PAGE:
Eddie and his cohorts get the keys to an airship early on, which is good since all overworld travel is done via airship. Initially, the airship can only fly at low altitudes but upgrades obtained over the course of the game allow flight at medium and high altitudes to get to inaccessible places and fight stronger monsters in random battles. Unfortunately, no one thought to put a reverse function on the airship so when players overshoot locations, doubling back is like turning an 18-wheeler.

Battles occur randomly on the overworld and play out in a standard turn-based fashion. Instead of the party being out on the deck fighting monsters, they man each of the airship’s four weapons: blade, gun, cannon, and magic orb, to take out airborne enemies. There are certain items and learnable character skills that pertain exclusively to airship combat. The idea of fighting in a vehicle is pretty cool, but the turn-based battle engine used in airship battles is no different than the standard battling used by the party in dungeons, which itself is by-the-book turn-based battling. Like in Final Fantasy X, turn order is displayed during all battles, which may either please strategy-conscious gamers or displease gamers who think it makes battles too predictable. The balance in the game is generally even, although, for the most part, it’s skewed toward easy, especially if you take the time to build up each character’s most useful on-foot and airborne battle skills. There are, however, a couple of balance hiccups where random airship battles can decimate a party without much warning.

The game’s interface is nothing out of the ordinary and anyone who has played an RPG before should be able to use it effectively. My only issues are that in the mostly brown color scheme in the mostly icon-based menu, some icons are a bit small. In the main menu, battle menu, and conversation boxes, the text is also a bit small so it can be a minor strain to read, especially if you use a “fat” DS whose screens are not as bright as those in the DS Lite or DSi.

The brightest spot in Nostalgia is clearly its graphics. 3D graphics are often hit or miss on the DS and the polygon characters atop polygon environments look very clean without any sort of clipping. I would say the game looks as good as a mid to late era PlayStation game, if not better. The game is mostly seen from a top-down perspective, but important conversations and cutscenes zoom in at more dynamic angles. Most cutscenes use the in-game engine and look fine, though a few have hand drawn stills. The battle camera always selects good angles after the player selects actions and resets itself back to normal between turns, much like in Wild Arms. Whenever characters or the airship obtain new weapons, the current weapon is shown in the battle models, which is nice. The color palette captures that alterna-19th century feel the game is going for, even if the colors look more drab and less bright than in comparable games. The most drab graphics belong to the overworld, which has a pseudo-Mode 7 look and a very washed out color scheme. Admittedly, it was cool seeing other airships flying around as I took the Maverick to new places.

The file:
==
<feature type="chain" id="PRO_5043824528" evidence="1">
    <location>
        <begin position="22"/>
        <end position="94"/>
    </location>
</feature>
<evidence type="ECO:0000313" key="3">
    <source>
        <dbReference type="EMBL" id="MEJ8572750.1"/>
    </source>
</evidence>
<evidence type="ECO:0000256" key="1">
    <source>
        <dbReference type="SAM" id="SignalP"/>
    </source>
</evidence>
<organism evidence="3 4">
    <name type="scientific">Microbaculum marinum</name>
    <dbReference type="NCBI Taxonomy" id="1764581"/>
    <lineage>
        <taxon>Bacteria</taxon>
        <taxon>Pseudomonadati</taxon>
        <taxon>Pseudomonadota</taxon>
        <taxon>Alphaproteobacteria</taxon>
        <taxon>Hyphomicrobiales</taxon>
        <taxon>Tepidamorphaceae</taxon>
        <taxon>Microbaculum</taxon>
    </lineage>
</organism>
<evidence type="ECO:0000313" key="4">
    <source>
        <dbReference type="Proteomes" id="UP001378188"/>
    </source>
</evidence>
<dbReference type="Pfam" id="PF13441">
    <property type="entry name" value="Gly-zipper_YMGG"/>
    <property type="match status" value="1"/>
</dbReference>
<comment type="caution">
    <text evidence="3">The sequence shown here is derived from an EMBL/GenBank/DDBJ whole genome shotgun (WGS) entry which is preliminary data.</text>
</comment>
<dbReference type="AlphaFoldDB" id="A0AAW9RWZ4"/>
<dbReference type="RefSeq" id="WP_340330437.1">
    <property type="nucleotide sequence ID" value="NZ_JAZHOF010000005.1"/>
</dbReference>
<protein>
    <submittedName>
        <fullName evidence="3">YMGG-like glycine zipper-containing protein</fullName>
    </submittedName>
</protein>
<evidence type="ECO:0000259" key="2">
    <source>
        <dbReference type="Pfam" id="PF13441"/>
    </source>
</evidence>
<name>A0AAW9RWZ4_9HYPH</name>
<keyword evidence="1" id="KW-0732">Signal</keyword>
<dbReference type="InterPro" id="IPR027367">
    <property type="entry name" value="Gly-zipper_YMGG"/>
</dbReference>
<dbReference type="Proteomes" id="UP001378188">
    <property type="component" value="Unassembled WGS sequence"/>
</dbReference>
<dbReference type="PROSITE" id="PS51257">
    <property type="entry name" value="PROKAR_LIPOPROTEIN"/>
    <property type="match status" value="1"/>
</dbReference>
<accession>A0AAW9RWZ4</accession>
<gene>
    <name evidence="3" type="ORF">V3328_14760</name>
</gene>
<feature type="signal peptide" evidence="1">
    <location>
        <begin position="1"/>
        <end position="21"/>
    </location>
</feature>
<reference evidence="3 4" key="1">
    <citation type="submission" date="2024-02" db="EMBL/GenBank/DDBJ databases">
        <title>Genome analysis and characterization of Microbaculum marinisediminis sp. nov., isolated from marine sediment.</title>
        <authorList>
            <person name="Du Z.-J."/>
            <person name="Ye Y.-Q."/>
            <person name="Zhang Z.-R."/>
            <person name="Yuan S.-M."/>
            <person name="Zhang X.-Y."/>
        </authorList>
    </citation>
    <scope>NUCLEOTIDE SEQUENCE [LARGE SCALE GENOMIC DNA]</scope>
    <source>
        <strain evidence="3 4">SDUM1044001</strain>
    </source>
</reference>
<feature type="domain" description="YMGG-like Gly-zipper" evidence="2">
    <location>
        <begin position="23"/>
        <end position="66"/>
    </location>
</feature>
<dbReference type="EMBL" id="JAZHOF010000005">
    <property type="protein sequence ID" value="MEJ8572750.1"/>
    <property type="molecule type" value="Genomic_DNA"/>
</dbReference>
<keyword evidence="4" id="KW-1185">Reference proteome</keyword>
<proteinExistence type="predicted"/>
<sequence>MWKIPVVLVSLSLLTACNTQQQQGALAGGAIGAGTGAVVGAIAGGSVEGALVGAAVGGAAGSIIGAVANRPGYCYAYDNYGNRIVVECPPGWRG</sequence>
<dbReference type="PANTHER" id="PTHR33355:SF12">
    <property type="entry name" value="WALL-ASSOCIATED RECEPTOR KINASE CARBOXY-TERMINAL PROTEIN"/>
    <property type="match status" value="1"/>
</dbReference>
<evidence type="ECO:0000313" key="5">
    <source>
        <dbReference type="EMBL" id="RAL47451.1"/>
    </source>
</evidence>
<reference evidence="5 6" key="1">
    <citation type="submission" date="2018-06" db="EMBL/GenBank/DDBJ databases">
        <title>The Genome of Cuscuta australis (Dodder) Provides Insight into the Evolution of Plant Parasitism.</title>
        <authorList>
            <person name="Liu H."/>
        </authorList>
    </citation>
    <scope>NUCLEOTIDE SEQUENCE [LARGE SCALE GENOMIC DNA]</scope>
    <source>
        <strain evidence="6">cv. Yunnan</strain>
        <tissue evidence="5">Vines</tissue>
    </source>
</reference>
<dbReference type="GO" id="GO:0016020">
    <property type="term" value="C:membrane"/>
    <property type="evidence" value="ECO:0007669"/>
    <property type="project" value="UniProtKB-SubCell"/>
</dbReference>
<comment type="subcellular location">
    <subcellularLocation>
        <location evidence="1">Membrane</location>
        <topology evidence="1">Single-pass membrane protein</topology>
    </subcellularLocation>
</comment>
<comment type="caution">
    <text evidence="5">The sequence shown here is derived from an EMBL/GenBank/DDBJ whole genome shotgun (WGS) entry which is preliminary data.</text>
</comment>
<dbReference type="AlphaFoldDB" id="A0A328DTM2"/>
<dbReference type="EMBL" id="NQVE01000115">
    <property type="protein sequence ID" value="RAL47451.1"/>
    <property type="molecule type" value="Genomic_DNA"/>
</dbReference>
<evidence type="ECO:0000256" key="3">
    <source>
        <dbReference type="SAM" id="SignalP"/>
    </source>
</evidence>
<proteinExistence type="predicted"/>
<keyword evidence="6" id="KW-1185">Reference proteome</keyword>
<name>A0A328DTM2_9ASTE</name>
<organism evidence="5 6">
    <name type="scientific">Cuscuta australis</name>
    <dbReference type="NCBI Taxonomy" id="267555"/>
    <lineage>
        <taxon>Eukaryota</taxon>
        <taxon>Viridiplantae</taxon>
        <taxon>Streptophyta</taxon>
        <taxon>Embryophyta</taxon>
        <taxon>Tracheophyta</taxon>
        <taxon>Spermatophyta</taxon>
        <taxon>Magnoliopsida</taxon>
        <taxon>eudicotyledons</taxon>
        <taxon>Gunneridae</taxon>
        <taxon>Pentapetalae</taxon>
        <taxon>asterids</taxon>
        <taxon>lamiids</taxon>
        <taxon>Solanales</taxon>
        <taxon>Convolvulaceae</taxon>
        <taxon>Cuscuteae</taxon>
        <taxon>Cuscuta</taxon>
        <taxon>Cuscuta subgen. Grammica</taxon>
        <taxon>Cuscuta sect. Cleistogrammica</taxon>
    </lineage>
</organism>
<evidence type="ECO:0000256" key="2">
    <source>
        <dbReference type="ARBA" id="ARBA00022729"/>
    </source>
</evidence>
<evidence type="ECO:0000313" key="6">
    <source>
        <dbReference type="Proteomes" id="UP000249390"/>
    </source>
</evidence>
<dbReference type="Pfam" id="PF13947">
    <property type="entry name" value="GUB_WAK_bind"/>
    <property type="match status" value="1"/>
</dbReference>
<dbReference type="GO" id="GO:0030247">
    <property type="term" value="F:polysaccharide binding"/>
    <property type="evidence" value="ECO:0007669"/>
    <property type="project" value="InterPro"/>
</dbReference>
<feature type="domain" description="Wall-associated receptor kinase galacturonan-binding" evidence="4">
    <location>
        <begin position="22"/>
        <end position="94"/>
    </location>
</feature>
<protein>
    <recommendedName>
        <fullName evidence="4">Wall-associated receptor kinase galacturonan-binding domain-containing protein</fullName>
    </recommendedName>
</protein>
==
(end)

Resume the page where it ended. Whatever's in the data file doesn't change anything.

Although the graphics are excellent on a technical level, the style leaves something to be desired. Character and enemy designs are not bad, but they are quite generic and forgettable. Towns also have very little style and hardly reflect the distinct cultural leanings of their geographical regions. Given the game’s unique 19th century steampunk setting, I would have liked more dynamic towns and characters to look more stylized than cookie-cutter anime people.

Nostalgia’s sound also lacks dynamism. The orchestral music is nicely composed, sounds terrific through the DS’s speakers and even better through headphones. Unfortunately, the compositions are not memorable at all. Again, it’s generic, cookie-cutter JRPG music with anemic hints at ethnic diversity to reflect the various regions of the world. Stronger compositions based around a variety of world music would have gone a long way toward adding life to the game’s rather lifeless world. At least there are different overworld themes depending on how high the Maverick is flying and different battle themes for airship and land battles. Nevertheless, the soundtrack still remains a forgettable and generic one.

I’m a big fan of nostalgic “old-school” style RPGs as my catalogue of reviews suggests, but honestly, Nostalgia fell completely flat in almost all areas. I was hoping that given the game’s unique setting that the game would be deeper and more dynamic instead of horribly generic, wrought with clichés and, worst of all, rather boring. I feel that the promise of steampunk and any kind of potential for uniqueness is completely wasted here. If you want a nostalgic traditional RPG experience with an atmospheric setting, solid worldbuilding with lots of fun exploration, challenging dungeons, a protagonist with some personality, some dynamic elements (like a varied soundtrack and creative character art), and an overall more engaging experience, skip Nostalgia and go check out the indie RPG Millennium: A New Hope by Aldorlea Games instead.

Overall Score 73
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Neal Chandran

Neal Chandran

Neal is the PR manager at RPGFan but also finds time to write occasional game or music reviews and do other assorted tasks for the site. When he isn't networking with industry folks on behalf of RPGFan or booking/scheduling appointments for press events, Neal is an educator, musician, cyclist, gym rat, and bookworm who has also dabbled in voiceover work and motivational speaking.